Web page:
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John Constable The wheatfield oil painting


The wheatfield
Painting ID::  32949
John Constable
The wheatfield
mk82 1816

   
   
     

John Constable Srping East Bergholt Common oil painting


Srping East Bergholt Common
Painting ID::  32950
John Constable
Srping East Bergholt Common
mk82 c.1821 or 1829

   
   
     

John Constable Weymouth Bay oil painting


Weymouth Bay
Painting ID::  32951
John Constable
Weymouth Bay
mk82 c.1819/1830

   
   
     

John Constable Old Sarum oil painting


Old Sarum
Painting ID::  32952
John Constable
Old Sarum
mk84 1834

   
   
     

John Constable West End Fields,Hampstead,noon oil painting


West End Fields,Hampstead,noon
Painting ID::  32953
John Constable
West End Fields,Hampstead,noon
mk82 c.1821-22

   
   
     

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     John Constable
     1776-1837 British John Constable Locations 1837). English painter and draughtsman. His range and aspirations were less extensive than those of his contemporary J. M. W. Turner, but these two artists have traditionally been linked as the giants of early 19th-century British landscape painting and isolated from the many other artists practising landscape at a time when it was unprecedentedly popular. Constable has often been defined as the great naturalist and deliberately presented himself thus in his correspondence, although his stylistic variety indicates an instability in his perception of what constituted nature. He has also been characterized as having painted only the places he knew intimately, which other artists tended to pass by. While the exclusivity of Constable approach is indisputable, his concern with local scenery was not unique, being shared by the contemporary Norwich artists. By beginning to sketch in oil from nature seriously in 1808, he also conformed with the practice of artists such as Thomas Christopher Hofland (1777-1843), William Alfred Delamotte, Turner and, particularly, the pupils of John Linnell. Turner shared his commitment to establishing landscape as the equal of history painting, despite widespread disbelief in this notion. Nevertheless, although Constable was less singular than he might have liked people to believe, his single-mindedness in portraying so limited a range of sites was unique, and the brilliance of his oil sketching unprecedented, while none of his contemporaries was producing pictures resembling The Haywain (1821; London, N.G.) or the Leaping Horse (1825; London, RA). This very singularity was characteristic of British artists at a time when members of most occupations were stressing their individuality in the context of a rapidly developing capitalist economy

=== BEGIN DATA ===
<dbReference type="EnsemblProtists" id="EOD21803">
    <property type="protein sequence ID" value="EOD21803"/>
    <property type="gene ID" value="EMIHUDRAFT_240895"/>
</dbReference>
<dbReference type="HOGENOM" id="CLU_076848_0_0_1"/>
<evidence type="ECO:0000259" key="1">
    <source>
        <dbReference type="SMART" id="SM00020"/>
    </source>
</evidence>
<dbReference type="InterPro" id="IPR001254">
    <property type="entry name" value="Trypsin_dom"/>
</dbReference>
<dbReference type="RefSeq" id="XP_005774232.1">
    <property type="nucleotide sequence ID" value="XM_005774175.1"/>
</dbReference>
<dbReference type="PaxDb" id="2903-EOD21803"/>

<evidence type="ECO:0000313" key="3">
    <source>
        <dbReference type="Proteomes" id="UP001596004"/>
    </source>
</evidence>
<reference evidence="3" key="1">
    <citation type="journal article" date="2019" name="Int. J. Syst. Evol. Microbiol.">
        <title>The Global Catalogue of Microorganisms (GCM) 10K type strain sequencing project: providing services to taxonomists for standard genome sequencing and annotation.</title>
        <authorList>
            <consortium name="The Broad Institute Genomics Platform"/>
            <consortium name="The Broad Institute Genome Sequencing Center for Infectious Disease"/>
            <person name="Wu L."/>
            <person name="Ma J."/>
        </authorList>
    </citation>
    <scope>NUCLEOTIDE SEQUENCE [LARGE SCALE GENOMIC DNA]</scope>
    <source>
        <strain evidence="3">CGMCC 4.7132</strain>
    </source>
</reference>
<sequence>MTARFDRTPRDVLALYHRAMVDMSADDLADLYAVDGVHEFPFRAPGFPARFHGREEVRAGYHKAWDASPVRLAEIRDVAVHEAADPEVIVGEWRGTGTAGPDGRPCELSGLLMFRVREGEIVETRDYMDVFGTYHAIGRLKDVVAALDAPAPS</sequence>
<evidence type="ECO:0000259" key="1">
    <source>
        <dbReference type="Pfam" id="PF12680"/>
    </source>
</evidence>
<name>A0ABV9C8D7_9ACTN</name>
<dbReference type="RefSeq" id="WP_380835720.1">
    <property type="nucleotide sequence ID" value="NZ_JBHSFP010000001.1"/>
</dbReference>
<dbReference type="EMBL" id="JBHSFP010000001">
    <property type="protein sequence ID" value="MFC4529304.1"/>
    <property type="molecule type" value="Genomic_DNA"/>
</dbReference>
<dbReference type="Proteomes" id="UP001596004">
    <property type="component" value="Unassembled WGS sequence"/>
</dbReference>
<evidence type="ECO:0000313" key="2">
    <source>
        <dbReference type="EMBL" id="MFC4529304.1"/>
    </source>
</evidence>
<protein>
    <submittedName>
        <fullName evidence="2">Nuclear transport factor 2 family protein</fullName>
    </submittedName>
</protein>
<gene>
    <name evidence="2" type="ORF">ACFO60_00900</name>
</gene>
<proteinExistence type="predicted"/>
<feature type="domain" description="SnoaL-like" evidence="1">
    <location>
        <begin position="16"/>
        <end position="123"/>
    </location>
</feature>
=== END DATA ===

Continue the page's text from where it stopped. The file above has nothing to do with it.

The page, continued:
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     | Guan Zuolin of Macao | AMMANATI, Bartolomeo | William Aiken Walker |


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